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Self-employment Spain


Un trabajador Autonomo is a freelance or self-employed worker. There are 2 basic types: the freelance professional (actividad profesional) and the sole trader (actividad empresarial). The registration process and responsabilities are the same for both but there may be some differences with regard to tax requirements. For example, generally speaking, a freelance professional who invoices a company in Spain will have tax withheld on their invoice (retencion) whereas a sole-trader will not. The obligation to file periodic tax returns may also vary. In terms of responsability and, in contrast to the limited liability company (Sociedad Limitada o Anonima), the autonomo's economic liability is not limited in that he or she must respond personally for all debts accrued through their professional activity. In practical terms, this can mean that their personal assets (banks accounts, vehicles, properties etc) can be held as collateral for any professional debt incurred.


In order to register in Spain as autonomo, you must be in possession of an NIE certificate. If you are an EU citizen, then this along with your passport is sufficient. If you are a non-EU citizen however, you must have a work permit which enables you to work freelance.


In order to work freelance in Spain you need to register as such for both tax and social security. To register for tax as a freelance or self-employed worker, you must fill out the required form in the Agencia Tributaria or tax office. Amongst other things, you will have to register for a particular activity using the applicable codes (epigrafes). Additionally, you need to indicate the applicable ongoing tax obligations (income tax, VAT etc). Some professional activities (e.g. education) are VAT exempt, so it is important to indicate such when registering. Once you have registered for tax, you will then need to register for social security using the appropriate form and including a copy of your tax registration form.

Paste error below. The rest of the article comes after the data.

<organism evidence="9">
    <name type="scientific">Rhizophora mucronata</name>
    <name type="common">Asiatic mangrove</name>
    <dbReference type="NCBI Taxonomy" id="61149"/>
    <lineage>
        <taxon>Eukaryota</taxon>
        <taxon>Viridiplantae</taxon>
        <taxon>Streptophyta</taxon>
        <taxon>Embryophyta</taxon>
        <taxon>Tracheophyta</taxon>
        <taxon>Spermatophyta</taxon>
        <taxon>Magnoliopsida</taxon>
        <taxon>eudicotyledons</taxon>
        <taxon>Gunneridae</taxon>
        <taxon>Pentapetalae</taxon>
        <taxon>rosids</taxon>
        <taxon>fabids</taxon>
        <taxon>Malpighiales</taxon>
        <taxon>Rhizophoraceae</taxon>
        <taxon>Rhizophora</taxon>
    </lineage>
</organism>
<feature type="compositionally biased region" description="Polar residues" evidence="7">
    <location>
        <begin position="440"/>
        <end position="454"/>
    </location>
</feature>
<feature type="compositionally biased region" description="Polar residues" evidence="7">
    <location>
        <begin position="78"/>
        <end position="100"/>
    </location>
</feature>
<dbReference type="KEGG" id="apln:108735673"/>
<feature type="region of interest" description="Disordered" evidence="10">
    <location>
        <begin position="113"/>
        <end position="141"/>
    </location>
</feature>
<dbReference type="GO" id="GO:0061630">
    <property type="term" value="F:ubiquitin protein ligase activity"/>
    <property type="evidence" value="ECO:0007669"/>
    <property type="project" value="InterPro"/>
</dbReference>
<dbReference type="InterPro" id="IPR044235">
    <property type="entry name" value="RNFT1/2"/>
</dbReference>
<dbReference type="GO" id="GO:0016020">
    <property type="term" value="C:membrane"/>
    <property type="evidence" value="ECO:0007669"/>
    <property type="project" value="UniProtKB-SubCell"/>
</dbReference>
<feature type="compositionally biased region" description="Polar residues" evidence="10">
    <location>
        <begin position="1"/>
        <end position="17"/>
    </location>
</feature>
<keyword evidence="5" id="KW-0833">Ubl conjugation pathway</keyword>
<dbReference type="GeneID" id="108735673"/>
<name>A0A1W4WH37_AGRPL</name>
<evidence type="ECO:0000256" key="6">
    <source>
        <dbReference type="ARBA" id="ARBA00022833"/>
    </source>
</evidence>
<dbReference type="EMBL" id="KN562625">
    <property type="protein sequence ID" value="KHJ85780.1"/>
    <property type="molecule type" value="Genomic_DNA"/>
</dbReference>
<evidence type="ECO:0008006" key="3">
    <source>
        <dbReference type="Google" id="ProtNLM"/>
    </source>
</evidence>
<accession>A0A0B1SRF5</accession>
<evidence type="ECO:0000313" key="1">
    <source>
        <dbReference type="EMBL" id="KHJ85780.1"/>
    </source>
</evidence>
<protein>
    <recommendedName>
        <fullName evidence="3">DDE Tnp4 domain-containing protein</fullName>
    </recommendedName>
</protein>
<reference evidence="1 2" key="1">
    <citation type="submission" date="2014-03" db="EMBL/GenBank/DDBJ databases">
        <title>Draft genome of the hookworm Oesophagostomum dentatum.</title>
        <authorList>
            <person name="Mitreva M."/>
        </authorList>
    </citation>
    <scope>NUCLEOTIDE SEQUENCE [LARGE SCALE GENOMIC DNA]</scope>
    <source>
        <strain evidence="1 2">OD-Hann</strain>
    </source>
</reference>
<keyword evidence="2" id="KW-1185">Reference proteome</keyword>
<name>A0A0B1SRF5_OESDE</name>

In general, the 2 main taxes you will have to file are income tax (IRPF) and VAT (IVA). Generally speaking, you must file 4 of these a year, each one corresponding to a particular quarter (January-March, April-June, July-September, October-December). The filing period is between the 1st and 20th of the month following the quarter end (April 1-20, July 1-20, October 1-20, January 1-20). It is important to file on time as the penalties for late filing can be considerable. Regarding IRPF, you will be required to submit your calculations and make a payment representing 20% of the difference between your income and expenses less any tax withheld. The 20% payment does not represent a definitive tax rate however just an up-front payment or payment on account. Your actual income tax rate will only be established when you file the annual income tax return in May/June of the following year. The definitive tax rate will be established taking into account your income from ALL sources as well as any personal deductions available to you. Your taxable base will then be subject to a sliding scale of tax brackets. Any difference between the actual tax to pay and the up-front payments already made will be made good in the annual return leading to either an additional tax payment or an application for a refund on amounts already paid.. Regarding IVA, you simply have to pay the difference between the IVA included in your invoices and that paid out in your expenses.

Social Security